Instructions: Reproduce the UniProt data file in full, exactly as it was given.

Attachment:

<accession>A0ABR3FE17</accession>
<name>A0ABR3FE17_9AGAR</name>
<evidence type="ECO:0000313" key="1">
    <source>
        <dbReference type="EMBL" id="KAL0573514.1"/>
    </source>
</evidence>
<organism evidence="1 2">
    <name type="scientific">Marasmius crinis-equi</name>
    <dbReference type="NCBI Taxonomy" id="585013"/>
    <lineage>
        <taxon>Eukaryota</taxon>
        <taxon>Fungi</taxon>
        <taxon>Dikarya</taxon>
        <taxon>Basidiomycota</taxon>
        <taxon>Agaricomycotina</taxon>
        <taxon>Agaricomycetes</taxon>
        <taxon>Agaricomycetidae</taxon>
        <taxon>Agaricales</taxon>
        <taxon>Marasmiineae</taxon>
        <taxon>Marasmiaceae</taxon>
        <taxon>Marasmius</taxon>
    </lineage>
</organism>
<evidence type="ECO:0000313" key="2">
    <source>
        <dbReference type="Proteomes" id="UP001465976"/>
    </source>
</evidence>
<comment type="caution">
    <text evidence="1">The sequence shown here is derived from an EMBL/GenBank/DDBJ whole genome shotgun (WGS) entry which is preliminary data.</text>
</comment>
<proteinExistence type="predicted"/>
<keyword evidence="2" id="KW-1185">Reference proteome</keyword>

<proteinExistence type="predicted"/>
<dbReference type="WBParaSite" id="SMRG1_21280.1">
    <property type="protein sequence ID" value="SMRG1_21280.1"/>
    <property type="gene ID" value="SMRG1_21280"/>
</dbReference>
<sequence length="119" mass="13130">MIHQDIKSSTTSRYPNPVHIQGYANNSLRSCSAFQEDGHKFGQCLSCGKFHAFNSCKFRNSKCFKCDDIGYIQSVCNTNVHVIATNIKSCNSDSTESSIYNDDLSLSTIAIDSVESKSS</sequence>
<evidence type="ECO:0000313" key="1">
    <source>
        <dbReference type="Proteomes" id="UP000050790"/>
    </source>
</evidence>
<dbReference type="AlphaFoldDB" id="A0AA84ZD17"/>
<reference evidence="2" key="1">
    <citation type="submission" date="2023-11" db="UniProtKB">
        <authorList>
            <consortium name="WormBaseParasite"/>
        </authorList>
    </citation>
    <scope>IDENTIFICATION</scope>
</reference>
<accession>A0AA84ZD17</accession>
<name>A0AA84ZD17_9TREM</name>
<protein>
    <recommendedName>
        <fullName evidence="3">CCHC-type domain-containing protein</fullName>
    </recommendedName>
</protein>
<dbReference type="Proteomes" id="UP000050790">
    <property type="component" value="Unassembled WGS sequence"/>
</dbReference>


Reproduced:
<accession>A0ABR3FE17</accession>
<name>A0ABR3FE17_9AGAR</name>
<evidence type="ECO:0000313" key="1">
    <source>
        <dbReference type="EMBL" id="KAL0573514.1"/>
    </source>
</evidence>
<organism evidence="1 2">
    <name type="scientific">Marasmius crinis-equi</name>
    <dbReference type="NCBI Taxonomy" id="585013"/>
    <lineage>
        <taxon>Eukaryota</taxon>
        <taxon>Fungi</taxon>
        <taxon>Dikarya</taxon>
        <taxon>Basidiomycota</taxon>
        <taxon>Agaricomycotina</taxon>
        <taxon>Agaricomycetes</taxon>
        <taxon>Agaricomycetidae</taxon>
        <taxon>Agaricales</taxon>
        <taxon>Marasmiineae</taxon>
        <taxon>Marasmiaceae</taxon>
        <taxon>Marasmius</taxon>
    </lineage>
</organism>
<evidence type="ECO:0000313" key="2">
    <source>
        <dbReference type="Proteomes" id="UP001465976"/>
    </source>
</evidence>
<comment type="caution">
    <text evidence="1">The sequence shown here is derived from an EMBL/GenBank/DDBJ whole genome shotgun (WGS) entry which is preliminary data.</text>
</comment>
<proteinExistence type="predicted"/>
<keyword evidence="2" id="KW-1185">Reference proteome</keyword>

<proteinExistence type="predicted"/>
<dbReference type="WBParaSite" id="SMRG1_21280.1">
    <property type="protein sequence ID" value="SMRG1_21280.1"/>
    <property type="gene ID" value="SMRG1_21280"/>
</dbReference>
<sequence length="119" mass="13130">MIHQDIKSSTTSRYPNPVHIQGYANNSLRSCSAFQEDGHKFGQCLSCGKFHAFNSCKFRNSKCFKCDDIGYIQSVCNTNVHVIATNIKSCNSDSTESSIYNDDLSLSTIAIDSVESKSS</sequence>
<evidence type="ECO:0000313" key="1">
    <source>
        <dbReference type="Proteomes" id="UP000050790"/>
    </source>
</evidence>
<dbReference type="AlphaFoldDB" id="A0AA84ZD17"/>
<reference evidence="2" key="1">
    <citation type="submission" date="2023-11" db="UniProtKB">
        <authorList>
            <consortium name="WormBaseParasite"/>
        </authorList>
    </citation>
    <scope>IDENTIFICATION</scope>
</reference>
<accession>A0AA84ZD17</accession>
<name>A0AA84ZD17_9TREM</name>
<protein>
    <recommendedName>
        <fullName evidence="3">CCHC-type domain-containing protein</fullName>
    </recommendedName>
</protein>
<dbReference type="Proteomes" id="UP000050790">
    <property type="component" value="Unassembled WGS sequence"/>
</dbReference>